An analysis of council budget plans reveals cutting teacher numbers is seen as a viable way of saving money, despite admitting it may reduce attainment or damage prospects for pupils from disadvantaged backgrounds.
Angus Council has agreed to save £1.59 million in teacher costs over three years, seeing “scope to reduce teacher numbers”.
Meanwhile Aberdeenshire Council is shaving £340,000 from its special education teacher budget by not filling existing vacancies.
Perth and Kinross Council did a U-turn on axeing 50 teaching posts but will cut more than £500,000 from its secondary school teacher budget over the next three year to maintain class sizes of 20 in S1 and S2 English and maths.
While not all budgets have been agreed, teaching unions have expressed concern at decisions and proposals.
Larry Flanagan, general secretary of the Educational Institute of Scotland (EIS), the country’s largest teaching union, called for a nationally-agreed staffing standard.
“Councils seeking to cut numbers – and justifying these cuts by reference to national pupil-teacher ratios – would be something that the EIS would oppose rigorously,” he said.
“If the wording of current agreements on maintaining teacher numbers offer the potential for local authorities to cut teaching posts, the Scottish Government needs to address these anomalies.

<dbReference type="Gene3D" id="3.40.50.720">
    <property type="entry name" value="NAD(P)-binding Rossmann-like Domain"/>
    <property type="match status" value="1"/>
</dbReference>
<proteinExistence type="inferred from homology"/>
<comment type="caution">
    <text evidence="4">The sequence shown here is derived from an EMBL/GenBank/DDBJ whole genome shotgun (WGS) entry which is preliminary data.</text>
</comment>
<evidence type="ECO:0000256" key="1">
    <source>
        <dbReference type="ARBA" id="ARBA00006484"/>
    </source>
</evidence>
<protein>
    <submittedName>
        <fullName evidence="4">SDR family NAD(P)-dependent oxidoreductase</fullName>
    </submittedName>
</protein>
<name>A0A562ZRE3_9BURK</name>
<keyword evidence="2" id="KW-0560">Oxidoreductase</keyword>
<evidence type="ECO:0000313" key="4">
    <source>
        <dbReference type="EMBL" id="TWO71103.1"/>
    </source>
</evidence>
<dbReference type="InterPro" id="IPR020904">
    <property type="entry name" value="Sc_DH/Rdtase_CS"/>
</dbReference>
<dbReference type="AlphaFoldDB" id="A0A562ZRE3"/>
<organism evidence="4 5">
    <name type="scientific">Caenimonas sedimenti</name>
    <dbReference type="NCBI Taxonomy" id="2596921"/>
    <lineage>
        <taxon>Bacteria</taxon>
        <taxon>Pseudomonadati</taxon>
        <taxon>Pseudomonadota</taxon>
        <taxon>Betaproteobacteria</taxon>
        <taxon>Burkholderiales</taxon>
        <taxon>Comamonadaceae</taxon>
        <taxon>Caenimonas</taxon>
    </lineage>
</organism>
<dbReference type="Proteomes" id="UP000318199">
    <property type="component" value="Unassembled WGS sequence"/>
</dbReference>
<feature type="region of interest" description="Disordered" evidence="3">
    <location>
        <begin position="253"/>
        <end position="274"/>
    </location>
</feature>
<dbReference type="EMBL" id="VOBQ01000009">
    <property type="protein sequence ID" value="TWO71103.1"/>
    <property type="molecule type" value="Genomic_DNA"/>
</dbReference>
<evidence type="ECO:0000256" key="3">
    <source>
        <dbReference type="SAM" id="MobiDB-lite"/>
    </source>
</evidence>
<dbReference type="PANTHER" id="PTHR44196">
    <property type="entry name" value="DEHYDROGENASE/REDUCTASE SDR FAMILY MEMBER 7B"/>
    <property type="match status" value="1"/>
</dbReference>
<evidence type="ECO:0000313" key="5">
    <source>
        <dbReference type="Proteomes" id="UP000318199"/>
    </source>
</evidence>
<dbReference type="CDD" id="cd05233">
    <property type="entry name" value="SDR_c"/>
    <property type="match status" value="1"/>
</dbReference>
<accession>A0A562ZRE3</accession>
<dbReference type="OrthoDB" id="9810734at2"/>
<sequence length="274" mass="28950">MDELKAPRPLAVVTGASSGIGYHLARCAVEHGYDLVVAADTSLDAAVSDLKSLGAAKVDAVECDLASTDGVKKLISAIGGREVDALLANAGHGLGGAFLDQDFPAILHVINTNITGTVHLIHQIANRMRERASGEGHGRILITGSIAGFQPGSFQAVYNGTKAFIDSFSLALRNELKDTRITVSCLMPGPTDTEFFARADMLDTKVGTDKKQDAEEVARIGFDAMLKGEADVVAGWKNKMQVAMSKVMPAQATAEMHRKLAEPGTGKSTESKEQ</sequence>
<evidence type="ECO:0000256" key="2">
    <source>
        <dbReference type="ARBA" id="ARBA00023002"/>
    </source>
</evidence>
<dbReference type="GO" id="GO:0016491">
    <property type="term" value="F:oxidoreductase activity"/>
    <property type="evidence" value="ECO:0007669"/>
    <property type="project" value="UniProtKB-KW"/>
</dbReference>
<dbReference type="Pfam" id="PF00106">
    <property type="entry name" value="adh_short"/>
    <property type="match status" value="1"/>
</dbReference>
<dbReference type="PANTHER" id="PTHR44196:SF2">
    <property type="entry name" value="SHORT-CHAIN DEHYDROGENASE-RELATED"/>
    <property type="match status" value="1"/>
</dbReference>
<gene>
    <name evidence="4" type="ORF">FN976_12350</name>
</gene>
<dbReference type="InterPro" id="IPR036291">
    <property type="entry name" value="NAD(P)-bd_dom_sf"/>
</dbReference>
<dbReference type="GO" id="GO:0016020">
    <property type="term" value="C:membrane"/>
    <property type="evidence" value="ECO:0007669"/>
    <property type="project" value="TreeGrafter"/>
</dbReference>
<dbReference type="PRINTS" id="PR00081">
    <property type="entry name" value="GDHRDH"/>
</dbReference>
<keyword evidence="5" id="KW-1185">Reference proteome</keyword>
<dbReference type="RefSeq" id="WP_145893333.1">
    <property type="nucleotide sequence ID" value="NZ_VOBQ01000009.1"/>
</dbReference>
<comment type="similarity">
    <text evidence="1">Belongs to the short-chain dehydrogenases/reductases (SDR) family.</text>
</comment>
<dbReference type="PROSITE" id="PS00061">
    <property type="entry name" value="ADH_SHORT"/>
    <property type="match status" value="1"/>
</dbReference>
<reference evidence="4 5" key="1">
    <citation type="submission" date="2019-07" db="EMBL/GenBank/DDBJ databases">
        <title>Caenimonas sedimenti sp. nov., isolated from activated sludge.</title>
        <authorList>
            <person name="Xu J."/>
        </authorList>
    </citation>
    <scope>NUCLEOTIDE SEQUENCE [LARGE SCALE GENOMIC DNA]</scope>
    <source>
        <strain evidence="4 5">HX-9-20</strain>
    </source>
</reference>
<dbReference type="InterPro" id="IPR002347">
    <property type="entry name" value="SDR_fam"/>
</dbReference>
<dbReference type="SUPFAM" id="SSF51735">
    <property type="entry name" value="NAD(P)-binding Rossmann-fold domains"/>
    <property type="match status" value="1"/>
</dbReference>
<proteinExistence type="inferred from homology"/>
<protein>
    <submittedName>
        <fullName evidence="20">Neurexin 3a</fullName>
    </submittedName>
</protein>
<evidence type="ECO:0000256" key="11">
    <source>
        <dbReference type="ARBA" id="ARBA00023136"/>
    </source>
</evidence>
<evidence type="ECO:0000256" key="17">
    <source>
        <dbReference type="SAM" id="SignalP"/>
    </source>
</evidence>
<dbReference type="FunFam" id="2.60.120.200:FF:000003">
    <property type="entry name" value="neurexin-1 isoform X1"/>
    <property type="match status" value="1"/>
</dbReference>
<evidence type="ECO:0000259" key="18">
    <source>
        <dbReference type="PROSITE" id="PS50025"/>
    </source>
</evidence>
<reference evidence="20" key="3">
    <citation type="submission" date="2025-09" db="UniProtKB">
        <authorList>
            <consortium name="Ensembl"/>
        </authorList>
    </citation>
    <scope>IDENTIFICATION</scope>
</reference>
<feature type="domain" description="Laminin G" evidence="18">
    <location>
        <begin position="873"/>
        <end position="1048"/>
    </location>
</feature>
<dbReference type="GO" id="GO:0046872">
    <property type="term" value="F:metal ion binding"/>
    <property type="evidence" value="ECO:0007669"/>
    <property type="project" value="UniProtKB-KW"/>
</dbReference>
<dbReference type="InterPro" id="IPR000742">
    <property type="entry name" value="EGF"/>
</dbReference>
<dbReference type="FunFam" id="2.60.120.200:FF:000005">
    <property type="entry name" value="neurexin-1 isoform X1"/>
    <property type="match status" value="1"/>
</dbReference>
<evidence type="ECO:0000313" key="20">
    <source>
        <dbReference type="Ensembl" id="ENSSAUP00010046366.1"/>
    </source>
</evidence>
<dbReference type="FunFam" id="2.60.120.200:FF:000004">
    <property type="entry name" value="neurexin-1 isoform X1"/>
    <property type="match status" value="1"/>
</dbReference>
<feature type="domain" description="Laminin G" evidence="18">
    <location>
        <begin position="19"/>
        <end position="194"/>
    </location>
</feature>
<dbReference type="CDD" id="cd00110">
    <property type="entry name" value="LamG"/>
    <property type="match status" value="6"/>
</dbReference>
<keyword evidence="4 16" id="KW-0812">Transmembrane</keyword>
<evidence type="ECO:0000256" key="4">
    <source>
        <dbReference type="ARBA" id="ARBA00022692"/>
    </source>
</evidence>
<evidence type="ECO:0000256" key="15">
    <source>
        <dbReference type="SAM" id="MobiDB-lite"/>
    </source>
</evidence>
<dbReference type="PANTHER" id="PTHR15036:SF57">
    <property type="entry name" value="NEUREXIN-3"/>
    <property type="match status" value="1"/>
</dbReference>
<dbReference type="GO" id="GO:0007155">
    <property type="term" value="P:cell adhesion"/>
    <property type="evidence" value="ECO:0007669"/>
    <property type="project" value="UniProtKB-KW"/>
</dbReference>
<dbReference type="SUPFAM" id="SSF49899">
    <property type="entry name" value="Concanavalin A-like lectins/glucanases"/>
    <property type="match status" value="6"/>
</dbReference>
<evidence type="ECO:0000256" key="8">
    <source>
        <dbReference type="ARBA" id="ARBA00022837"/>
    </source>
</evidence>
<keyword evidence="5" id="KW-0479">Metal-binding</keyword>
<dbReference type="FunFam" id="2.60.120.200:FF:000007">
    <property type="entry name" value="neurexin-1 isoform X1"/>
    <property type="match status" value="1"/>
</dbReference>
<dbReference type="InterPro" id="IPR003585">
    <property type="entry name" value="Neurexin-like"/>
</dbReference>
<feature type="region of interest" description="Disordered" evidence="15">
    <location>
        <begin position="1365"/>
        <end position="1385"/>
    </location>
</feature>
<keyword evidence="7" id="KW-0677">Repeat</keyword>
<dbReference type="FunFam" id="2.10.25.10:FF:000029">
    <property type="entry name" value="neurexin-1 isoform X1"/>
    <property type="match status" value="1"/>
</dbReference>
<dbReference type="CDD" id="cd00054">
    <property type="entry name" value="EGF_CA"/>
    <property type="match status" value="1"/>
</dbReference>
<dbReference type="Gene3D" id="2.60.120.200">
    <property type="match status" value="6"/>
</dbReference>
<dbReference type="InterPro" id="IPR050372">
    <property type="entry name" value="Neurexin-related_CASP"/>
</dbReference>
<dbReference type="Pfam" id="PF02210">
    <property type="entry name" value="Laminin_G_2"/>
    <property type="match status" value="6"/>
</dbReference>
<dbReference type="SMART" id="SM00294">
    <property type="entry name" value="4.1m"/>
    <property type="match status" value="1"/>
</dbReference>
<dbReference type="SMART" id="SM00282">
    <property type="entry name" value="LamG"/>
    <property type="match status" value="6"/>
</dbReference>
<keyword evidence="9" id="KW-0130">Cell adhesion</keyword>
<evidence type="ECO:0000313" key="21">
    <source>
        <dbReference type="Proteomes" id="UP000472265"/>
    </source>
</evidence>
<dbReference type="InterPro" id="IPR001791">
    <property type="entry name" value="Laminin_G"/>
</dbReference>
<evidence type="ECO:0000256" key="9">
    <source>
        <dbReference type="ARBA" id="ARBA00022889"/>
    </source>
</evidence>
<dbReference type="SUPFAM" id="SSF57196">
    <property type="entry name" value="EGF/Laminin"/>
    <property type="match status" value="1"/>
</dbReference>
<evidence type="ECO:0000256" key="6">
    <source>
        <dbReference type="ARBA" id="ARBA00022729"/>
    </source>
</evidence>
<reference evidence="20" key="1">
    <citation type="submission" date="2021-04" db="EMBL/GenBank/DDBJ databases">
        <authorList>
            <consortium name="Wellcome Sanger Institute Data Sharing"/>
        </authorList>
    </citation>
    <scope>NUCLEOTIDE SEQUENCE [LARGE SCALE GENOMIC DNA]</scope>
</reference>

“Simply applying national pupil-teacher ratios is too blunt an instrument, and does not take account of local issues such as the need to maintain appropriate staffing levels to ensure rural schools remain open in small communities.
“This emerging situation further highlights the need for a nationally agreed staffing standard, in order to ensure that all schools are staffed adequately to meet the needs of pupils and communities.”
A Scottish Government spokesman said: “Local government funding to schools is increasing. We want more decisions on school funding to be in the hands of schools and our education reforms are focused on giving schools and headteachers more power and money to raise standards and close the attainment gap.
“Despite continued UK government real-term cuts to Scotland’s budget, we have treated local government very fairly. In 2018-19, councils will receive funding through the local government finance settlement of £10.7 billion.”
“This will provide a cash-terms increase in funding for local revenue services of over £174m– a 1.8 per cent rise - and capital spending of £89.9m – an increase of 11.4 per cent.”